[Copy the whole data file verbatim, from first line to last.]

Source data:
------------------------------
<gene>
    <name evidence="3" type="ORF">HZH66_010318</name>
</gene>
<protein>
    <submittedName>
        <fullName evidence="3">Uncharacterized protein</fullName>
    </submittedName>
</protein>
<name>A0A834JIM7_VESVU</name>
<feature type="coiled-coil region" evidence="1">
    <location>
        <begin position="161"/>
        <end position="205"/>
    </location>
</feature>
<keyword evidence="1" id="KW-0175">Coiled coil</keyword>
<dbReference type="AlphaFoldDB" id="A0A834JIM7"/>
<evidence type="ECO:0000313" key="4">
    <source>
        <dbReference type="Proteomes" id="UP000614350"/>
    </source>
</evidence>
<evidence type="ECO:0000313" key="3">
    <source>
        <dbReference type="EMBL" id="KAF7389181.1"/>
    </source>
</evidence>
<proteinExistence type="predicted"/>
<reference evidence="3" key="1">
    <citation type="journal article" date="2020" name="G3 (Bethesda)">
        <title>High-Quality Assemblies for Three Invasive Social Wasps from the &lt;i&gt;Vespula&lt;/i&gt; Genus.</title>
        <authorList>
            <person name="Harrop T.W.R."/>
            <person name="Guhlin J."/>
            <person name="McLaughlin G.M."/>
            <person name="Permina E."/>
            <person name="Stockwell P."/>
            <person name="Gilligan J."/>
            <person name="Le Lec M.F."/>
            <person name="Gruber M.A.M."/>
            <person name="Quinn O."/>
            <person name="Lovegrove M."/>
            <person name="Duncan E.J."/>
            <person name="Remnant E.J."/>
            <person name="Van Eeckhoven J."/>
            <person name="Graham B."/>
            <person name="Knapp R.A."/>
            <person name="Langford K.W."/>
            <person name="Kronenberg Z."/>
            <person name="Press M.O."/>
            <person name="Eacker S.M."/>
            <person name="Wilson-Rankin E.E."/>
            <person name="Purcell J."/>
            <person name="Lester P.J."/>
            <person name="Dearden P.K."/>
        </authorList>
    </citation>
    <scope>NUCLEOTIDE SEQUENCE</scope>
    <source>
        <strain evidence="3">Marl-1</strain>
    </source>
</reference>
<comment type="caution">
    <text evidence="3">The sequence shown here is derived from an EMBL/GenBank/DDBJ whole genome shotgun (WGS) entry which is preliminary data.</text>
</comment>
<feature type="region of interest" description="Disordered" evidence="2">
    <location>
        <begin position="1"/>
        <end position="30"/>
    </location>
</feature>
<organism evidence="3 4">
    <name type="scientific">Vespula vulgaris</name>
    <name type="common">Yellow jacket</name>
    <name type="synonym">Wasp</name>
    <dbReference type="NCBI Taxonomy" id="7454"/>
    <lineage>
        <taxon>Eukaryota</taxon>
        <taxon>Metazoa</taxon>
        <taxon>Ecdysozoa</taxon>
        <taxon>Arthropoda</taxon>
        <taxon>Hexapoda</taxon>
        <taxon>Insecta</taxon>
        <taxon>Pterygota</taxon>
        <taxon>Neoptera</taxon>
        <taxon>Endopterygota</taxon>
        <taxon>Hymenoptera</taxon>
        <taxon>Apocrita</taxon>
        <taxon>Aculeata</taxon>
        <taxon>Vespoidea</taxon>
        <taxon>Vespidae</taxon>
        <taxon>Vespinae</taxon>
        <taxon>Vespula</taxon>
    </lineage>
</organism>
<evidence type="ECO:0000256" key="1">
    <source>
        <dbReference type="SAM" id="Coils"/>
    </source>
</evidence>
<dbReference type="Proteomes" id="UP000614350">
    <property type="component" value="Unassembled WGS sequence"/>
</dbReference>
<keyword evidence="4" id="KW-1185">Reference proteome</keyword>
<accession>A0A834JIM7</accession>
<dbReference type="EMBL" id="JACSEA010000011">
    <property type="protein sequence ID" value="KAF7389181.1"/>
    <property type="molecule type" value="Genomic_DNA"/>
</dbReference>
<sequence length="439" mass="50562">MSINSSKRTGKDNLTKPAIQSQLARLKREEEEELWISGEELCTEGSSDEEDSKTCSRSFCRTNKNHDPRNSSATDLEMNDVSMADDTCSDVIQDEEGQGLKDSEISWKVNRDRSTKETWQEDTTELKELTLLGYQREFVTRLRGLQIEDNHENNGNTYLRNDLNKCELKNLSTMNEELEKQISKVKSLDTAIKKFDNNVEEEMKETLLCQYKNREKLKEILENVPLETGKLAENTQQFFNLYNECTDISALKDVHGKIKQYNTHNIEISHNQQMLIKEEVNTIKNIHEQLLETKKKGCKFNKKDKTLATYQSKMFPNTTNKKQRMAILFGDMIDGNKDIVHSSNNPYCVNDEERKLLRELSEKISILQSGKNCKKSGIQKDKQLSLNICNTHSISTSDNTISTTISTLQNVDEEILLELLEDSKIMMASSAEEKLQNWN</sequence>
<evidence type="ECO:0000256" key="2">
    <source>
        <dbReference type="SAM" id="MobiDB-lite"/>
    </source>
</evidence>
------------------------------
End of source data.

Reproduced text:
<gene>
    <name evidence="3" type="ORF">HZH66_010318</name>
</gene>
<protein>
    <submittedName>
        <fullName evidence="3">Uncharacterized protein</fullName>
    </submittedName>
</protein>
<name>A0A834JIM7_VESVU</name>
<feature type="coiled-coil region" evidence="1">
    <location>
        <begin position="161"/>
        <end position="205"/>
    </location>
</feature>
<keyword evidence="1" id="KW-0175">Coiled coil</keyword>
<dbReference type="AlphaFoldDB" id="A0A834JIM7"/>
<evidence type="ECO:0000313" key="4">
    <source>
        <dbReference type="Proteomes" id="UP000614350"/>
    </source>
</evidence>
<evidence type="ECO:0000313" key="3">
    <source>
        <dbReference type="EMBL" id="KAF7389181.1"/>
    </source>
</evidence>
<proteinExistence type="predicted"/>
<reference evidence="3" key="1">
    <citation type="journal article" date="2020" name="G3 (Bethesda)">
        <title>High-Quality Assemblies for Three Invasive Social Wasps from the &lt;i&gt;Vespula&lt;/i&gt; Genus.</title>
        <authorList>
            <person name="Harrop T.W.R."/>
            <person name="Guhlin J."/>
            <person name="McLaughlin G.M."/>
            <person name="Permina E."/>
            <person name="Stockwell P."/>
            <person name="Gilligan J."/>
            <person name="Le Lec M.F."/>
            <person name="Gruber M.A.M."/>
            <person name="Quinn O."/>
            <person name="Lovegrove M."/>
            <person name="Duncan E.J."/>
            <person name="Remnant E.J."/>
            <person name="Van Eeckhoven J."/>
            <person name="Graham B."/>
            <person name="Knapp R.A."/>
            <person name="Langford K.W."/>
            <person name="Kronenberg Z."/>
            <person name="Press M.O."/>
            <person name="Eacker S.M."/>
            <person name="Wilson-Rankin E.E."/>
            <person name="Purcell J."/>
            <person name="Lester P.J."/>
            <person name="Dearden P.K."/>
        </authorList>
    </citation>
    <scope>NUCLEOTIDE SEQUENCE</scope>
    <source>
        <strain evidence="3">Marl-1</strain>
    </source>
</reference>
<comment type="caution">
    <text evidence="3">The sequence shown here is derived from an EMBL/GenBank/DDBJ whole genome shotgun (WGS) entry which is preliminary data.</text>
</comment>
<feature type="region of interest" description="Disordered" evidence="2">
    <location>
        <begin position="1"/>
        <end position="30"/>
    </location>
</feature>
<organism evidence="3 4">
    <name type="scientific">Vespula vulgaris</name>
    <name type="common">Yellow jacket</name>
    <name type="synonym">Wasp</name>
    <dbReference type="NCBI Taxonomy" id="7454"/>
    <lineage>
        <taxon>Eukaryota</taxon>
        <taxon>Metazoa</taxon>
        <taxon>Ecdysozoa</taxon>
        <taxon>Arthropoda</taxon>
        <taxon>Hexapoda</taxon>
        <taxon>Insecta</taxon>
        <taxon>Pterygota</taxon>
        <taxon>Neoptera</taxon>
        <taxon>Endopterygota</taxon>
        <taxon>Hymenoptera</taxon>
        <taxon>Apocrita</taxon>
        <taxon>Aculeata</taxon>
        <taxon>Vespoidea</taxon>
        <taxon>Vespidae</taxon>
        <taxon>Vespinae</taxon>
        <taxon>Vespula</taxon>
    </lineage>
</organism>
<evidence type="ECO:0000256" key="1">
    <source>
        <dbReference type="SAM" id="Coils"/>
    </source>
</evidence>
<dbReference type="Proteomes" id="UP000614350">
    <property type="component" value="Unassembled WGS sequence"/>
</dbReference>
<keyword evidence="4" id="KW-1185">Reference proteome</keyword>
<accession>A0A834JIM7</accession>
<dbReference type="EMBL" id="JACSEA010000011">
    <property type="protein sequence ID" value="KAF7389181.1"/>
    <property type="molecule type" value="Genomic_DNA"/>
</dbReference>
<sequence length="439" mass="50562">MSINSSKRTGKDNLTKPAIQSQLARLKREEEEELWISGEELCTEGSSDEEDSKTCSRSFCRTNKNHDPRNSSATDLEMNDVSMADDTCSDVIQDEEGQGLKDSEISWKVNRDRSTKETWQEDTTELKELTLLGYQREFVTRLRGLQIEDNHENNGNTYLRNDLNKCELKNLSTMNEELEKQISKVKSLDTAIKKFDNNVEEEMKETLLCQYKNREKLKEILENVPLETGKLAENTQQFFNLYNECTDISALKDVHGKIKQYNTHNIEISHNQQMLIKEEVNTIKNIHEQLLETKKKGCKFNKKDKTLATYQSKMFPNTTNKKQRMAILFGDMIDGNKDIVHSSNNPYCVNDEERKLLRELSEKISILQSGKNCKKSGIQKDKQLSLNICNTHSISTSDNTISTTISTLQNVDEEILLELLEDSKIMMASSAEEKLQNWN</sequence>
<evidence type="ECO:0000256" key="2">
    <source>
        <dbReference type="SAM" id="MobiDB-lite"/>
    </source>
</evidence>